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Alphabet Versus the Goddess: The Conflict Between Word and Image

4.18  ·  Rating Details  ·  1,596 Ratings  ·  235 Reviews
Is it sheer coincidence that the European witch hunts quickly followed the invention of the printing press? In his groundbreaking work The Alphabet Versus the Goddess, Leonard Shlain proposes that the invention of writing, particularly alphabetic writing, rewired the human brain, causing profound cultural changes in history, religion, and gender relations. While the advent ...more
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Published September 1st 2005 by Phoenix Audio (first published 1998)
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Eileen The Bronze Age, The Industrial Age ( I understand that women could be employed to work and earn income but children and nature were exploited, as well…moreThe Bronze Age, The Industrial Age ( I understand that women could be employed to work and earn income but children and nature were exploited, as well as other right side of the brain values), any other age that has an imperialistic or conquest of either resources or territory. Simone de Beauvoir gives these as a few reasons in the Second Sex: man's ability to 'shape' nature to his own use, and therefore, women.
But everything that exists on the earth has two ways of looking at it, there is a 'feminine' view and a 'masculine' view. Obviously, the key is to strive for unity.(less)
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Nandakishore Varma
Dr. Leonard Shlain has an idee fixe (or in more colloquial – and colourful – terms, a “bee in his bonnet”). It is this: alphabet literacy is the cause of misogyny among humanity. He spends 400+ pages of the current book, The Alphabet vs. the Goddess , trying to convince us of this path-breaking, explosive idea.

Does he succeed? Sadly, no.

Dr. Shlain starts out well enough:

Of all sacred cows allowed to roam unimpeded in our culture, few are as revered as literacy. Its benefits have been so inconte
May 13, 2007 vladimir rated it it was amazing  ·  review of another edition
Recommends it for: lateral thinkers; people not afraid to ponder the consequences of literacy
Ok, for bibliophiles, this book is like being told that the parents you've admired and cherished and emulated for so long were drunken, abusive, misanthropes.

But if you tough it out, accept the possibility that this habit, this passion that keeps making life worth living, has had possible side-effects, then the pay-off is astounding.

Shlain provides copious examples for his thesis--that the invention of the abstract alphabets (western and, to some extent, eastern pictograph-alphabets) subtly alte
Apr 26, 2009 Damien rated it it was ok  ·  review of another edition
Imagine that you have a rich friend whose Saint Bernard ate a solid gold ring. The friend tells you that you can have the ring if you are willing to go through the dog's poop to get it. That's what this book is like, something valuable within a big pile of crap.

It begins along these lines: early human females needed a lot of iron to give birth to their big brained children, and since they were too weak to hunt the great woolly mammoth needed to get this iron, they offered sex in exchange for wha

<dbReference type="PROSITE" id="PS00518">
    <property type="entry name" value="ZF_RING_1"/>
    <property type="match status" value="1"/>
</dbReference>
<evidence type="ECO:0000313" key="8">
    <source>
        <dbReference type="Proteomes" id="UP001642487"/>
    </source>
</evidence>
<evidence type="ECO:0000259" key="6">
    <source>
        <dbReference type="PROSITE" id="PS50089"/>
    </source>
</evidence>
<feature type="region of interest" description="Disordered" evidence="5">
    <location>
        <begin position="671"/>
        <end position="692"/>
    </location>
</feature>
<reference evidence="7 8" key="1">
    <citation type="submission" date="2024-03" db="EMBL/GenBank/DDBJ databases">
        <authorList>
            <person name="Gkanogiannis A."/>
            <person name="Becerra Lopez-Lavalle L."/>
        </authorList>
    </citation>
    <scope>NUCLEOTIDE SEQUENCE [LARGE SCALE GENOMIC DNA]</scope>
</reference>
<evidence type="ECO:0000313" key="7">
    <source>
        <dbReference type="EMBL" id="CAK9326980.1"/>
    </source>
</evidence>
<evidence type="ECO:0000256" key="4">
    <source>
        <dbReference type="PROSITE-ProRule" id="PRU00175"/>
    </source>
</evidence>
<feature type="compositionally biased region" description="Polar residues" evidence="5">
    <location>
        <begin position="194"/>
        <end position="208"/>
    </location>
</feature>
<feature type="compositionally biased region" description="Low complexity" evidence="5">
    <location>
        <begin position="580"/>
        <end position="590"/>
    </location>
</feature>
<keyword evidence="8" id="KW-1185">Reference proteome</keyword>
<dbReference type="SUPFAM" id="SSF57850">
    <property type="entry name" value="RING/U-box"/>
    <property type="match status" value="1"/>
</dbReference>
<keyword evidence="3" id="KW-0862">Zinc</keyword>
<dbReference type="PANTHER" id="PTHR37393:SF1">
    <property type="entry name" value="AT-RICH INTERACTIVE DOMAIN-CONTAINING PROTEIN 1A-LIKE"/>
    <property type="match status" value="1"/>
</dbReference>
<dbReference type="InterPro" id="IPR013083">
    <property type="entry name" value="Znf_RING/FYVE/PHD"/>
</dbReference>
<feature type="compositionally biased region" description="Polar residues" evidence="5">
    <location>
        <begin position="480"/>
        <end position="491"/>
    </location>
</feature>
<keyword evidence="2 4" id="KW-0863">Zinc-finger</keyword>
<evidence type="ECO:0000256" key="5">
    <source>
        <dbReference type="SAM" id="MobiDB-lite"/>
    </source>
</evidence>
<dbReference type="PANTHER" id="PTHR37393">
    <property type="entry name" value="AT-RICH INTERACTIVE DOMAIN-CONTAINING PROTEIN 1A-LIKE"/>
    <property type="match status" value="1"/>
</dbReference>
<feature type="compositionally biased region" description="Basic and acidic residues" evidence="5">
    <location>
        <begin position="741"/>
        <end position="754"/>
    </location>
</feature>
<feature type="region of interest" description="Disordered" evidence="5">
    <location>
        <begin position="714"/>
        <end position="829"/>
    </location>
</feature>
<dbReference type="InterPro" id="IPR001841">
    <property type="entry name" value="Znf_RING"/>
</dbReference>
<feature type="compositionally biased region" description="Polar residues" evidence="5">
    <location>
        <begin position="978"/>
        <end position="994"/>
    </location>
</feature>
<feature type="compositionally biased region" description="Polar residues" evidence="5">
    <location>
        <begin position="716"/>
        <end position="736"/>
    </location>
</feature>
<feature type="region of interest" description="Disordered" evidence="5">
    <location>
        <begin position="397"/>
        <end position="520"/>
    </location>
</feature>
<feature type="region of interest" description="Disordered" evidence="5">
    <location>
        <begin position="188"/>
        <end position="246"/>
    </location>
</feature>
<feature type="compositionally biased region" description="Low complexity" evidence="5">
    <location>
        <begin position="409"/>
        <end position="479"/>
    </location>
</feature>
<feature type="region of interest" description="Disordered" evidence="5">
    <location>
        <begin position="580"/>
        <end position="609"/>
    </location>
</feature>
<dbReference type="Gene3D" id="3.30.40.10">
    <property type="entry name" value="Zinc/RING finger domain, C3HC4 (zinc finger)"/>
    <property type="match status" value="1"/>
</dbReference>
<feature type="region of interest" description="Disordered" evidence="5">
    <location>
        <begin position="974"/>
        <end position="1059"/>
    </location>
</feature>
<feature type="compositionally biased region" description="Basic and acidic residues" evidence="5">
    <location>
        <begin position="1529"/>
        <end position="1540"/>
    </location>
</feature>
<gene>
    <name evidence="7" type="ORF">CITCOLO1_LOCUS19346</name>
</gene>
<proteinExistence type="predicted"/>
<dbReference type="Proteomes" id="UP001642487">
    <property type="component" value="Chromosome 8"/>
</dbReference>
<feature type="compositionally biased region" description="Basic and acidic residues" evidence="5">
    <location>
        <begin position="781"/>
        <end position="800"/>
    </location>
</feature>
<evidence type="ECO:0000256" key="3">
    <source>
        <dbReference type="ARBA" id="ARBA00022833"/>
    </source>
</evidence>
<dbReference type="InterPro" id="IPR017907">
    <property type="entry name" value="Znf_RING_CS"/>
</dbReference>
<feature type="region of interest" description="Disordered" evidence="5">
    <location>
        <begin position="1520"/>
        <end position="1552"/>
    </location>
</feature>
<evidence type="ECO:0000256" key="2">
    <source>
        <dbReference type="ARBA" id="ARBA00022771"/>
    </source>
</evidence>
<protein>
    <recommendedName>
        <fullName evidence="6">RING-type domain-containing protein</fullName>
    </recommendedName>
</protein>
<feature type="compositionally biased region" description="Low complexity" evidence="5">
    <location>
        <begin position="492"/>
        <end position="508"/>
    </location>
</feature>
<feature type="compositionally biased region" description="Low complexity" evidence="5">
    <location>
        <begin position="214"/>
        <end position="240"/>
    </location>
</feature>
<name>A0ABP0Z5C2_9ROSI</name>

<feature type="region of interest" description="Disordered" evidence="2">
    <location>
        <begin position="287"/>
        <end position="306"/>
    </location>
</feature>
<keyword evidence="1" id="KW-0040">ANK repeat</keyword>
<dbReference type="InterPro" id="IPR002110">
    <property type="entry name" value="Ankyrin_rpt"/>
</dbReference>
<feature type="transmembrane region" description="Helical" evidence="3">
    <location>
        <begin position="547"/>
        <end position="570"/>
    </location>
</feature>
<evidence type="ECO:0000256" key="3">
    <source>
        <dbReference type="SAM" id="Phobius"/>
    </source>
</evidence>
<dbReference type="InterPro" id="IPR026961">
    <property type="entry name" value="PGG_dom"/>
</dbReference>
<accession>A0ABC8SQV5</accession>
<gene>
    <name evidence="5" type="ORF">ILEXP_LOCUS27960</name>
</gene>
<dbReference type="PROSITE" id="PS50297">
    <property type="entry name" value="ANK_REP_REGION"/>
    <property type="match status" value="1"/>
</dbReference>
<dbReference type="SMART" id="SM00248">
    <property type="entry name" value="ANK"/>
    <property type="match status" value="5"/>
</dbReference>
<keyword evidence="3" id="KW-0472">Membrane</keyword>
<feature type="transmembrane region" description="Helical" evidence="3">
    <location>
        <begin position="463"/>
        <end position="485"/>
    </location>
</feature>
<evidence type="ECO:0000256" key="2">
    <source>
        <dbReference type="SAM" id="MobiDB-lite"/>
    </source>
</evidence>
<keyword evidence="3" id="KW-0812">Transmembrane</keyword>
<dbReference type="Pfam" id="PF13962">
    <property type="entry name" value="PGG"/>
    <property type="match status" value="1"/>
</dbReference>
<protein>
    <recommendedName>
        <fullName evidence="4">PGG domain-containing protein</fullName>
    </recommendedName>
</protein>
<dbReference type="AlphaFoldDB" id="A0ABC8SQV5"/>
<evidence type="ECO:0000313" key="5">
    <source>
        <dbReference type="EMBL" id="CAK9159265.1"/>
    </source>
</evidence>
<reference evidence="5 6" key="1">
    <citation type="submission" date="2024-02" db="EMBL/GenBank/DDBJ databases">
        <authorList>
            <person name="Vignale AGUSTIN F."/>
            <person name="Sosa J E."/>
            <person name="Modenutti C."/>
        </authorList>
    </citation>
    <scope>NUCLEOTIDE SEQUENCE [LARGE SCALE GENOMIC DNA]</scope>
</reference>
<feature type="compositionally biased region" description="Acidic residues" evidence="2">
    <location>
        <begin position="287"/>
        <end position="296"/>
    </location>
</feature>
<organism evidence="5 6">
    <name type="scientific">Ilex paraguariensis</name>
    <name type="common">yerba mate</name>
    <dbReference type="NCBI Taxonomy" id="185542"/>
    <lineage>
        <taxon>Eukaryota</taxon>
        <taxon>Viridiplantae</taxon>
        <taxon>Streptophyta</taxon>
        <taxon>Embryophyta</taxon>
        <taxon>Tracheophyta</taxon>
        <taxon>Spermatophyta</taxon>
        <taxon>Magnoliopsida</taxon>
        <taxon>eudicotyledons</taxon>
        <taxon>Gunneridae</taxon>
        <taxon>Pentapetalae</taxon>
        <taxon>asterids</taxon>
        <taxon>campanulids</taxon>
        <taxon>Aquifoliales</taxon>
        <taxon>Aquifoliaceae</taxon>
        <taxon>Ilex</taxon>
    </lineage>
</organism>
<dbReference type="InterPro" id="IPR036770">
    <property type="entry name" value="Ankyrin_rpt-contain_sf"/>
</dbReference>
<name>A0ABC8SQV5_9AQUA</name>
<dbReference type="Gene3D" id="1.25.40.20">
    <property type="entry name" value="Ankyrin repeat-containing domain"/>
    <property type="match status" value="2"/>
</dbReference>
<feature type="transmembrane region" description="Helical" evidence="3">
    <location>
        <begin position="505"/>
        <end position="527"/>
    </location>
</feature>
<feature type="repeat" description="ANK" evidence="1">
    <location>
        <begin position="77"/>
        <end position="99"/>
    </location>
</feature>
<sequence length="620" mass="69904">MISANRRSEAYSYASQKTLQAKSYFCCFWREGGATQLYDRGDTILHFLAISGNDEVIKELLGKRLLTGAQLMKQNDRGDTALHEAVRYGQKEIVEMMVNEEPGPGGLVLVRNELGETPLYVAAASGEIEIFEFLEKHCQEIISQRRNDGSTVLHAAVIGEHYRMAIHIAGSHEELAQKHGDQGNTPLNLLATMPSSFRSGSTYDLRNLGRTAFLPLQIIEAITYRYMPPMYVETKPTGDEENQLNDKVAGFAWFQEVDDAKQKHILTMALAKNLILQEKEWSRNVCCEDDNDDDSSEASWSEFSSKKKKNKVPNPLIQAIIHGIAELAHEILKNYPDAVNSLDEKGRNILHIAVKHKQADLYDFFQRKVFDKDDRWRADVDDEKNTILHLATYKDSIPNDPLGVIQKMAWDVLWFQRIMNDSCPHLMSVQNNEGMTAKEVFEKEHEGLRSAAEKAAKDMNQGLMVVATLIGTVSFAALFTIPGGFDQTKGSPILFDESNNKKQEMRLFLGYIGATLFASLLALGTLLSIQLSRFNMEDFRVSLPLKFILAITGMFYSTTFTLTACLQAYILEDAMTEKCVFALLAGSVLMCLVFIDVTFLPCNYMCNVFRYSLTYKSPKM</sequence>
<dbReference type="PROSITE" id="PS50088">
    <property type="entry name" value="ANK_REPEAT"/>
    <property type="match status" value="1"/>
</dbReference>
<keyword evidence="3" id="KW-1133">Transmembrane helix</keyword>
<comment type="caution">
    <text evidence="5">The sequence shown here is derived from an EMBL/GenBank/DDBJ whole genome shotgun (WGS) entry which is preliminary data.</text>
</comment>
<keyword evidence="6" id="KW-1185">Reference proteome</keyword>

Jun 27, 2008 Janna rated it it was amazing  ·  review of another edition
Shelves: history
This review has been hidden because it contains spoilers. To view it, click here.
Holly Goguen
Dr. Shlain definitely takes some liberties in his review of history, but he also asks himself questions that you find yourself equally as curious about as he is when he presents them. The historical flux between word and image, masculine and feminine is often filled with reversals of fortune, tales of religious zealotry, attempts to wipe out the past, sweeping changes by rulers, and equally as sweeping changes back by their successors. History is by no means boring when you are looking through t ...more
Carlos Alonso-Niemeyer
I am a feminist and lover of women. I admire women as a mysterious entity that never stops fascinating me. This book walks you through the history of women power through out the years. As you understand the constant battle that women have had to fight against a male dominated world, one begins to understand why the written world has become a way to chain them and take their power away.
However, the future will tell us differently. Already there are more women graduating in the US than men. Some o
This one is in my top books ever read, definitely a 5 star book. Mr. Shain takes us through the history of Western civilization via the lense of the development of the alphabet. He cites the linear sequential alphabet for creating an out of balance left hemispheric lobe -- hyper developed. In the wake of literacy comes religious wars, witch hunts, and misogyny. He demonstrates how each culture becomes extremely left brained -- veering toward hunter/killers, and away from gatherer / nurturers i.e ...more
Robert Lent
May 16, 2012 Robert Lent rated it did not like it  ·  review of another edition
This book offers anecdotes, but no evidence. He claims that the written word alters people's brains to make them less feminist, but offers no evidence. Where are the experiments? If, as he claims, the media is what matters, and not the content, then you should be able to measure changes in people's attitudes before and after they read certain books. If he is correct, reading feminist books should make people less feminist. The spoken word has much more power to manipulate emotions than does the ...more
Jul 22, 2011 Quinn rated it liked it  ·  review of another edition
This might take some time... it's a fascinating read, but not the kind of thing you can read while tired -- which is when I get some of my best reading in. It very much needs active reading and thought.

I think he has an interesting hypothesis, and does a great job of recapping other theories and anthropologists' suggestions, but sometimes it feels that he's making a bit of a stretch to take correlation and turn it into causation to support his view of an inevitable decline in women's rights due
Kelli Martin
Jan 31, 2012 Kelli Martin rated it it was amazing  ·  review of another edition
My favorite book of all time. I've owned my copy for over 12 years and it's definitely showing it's age. I have read it time and time again, always gleaning a bit more from it every time.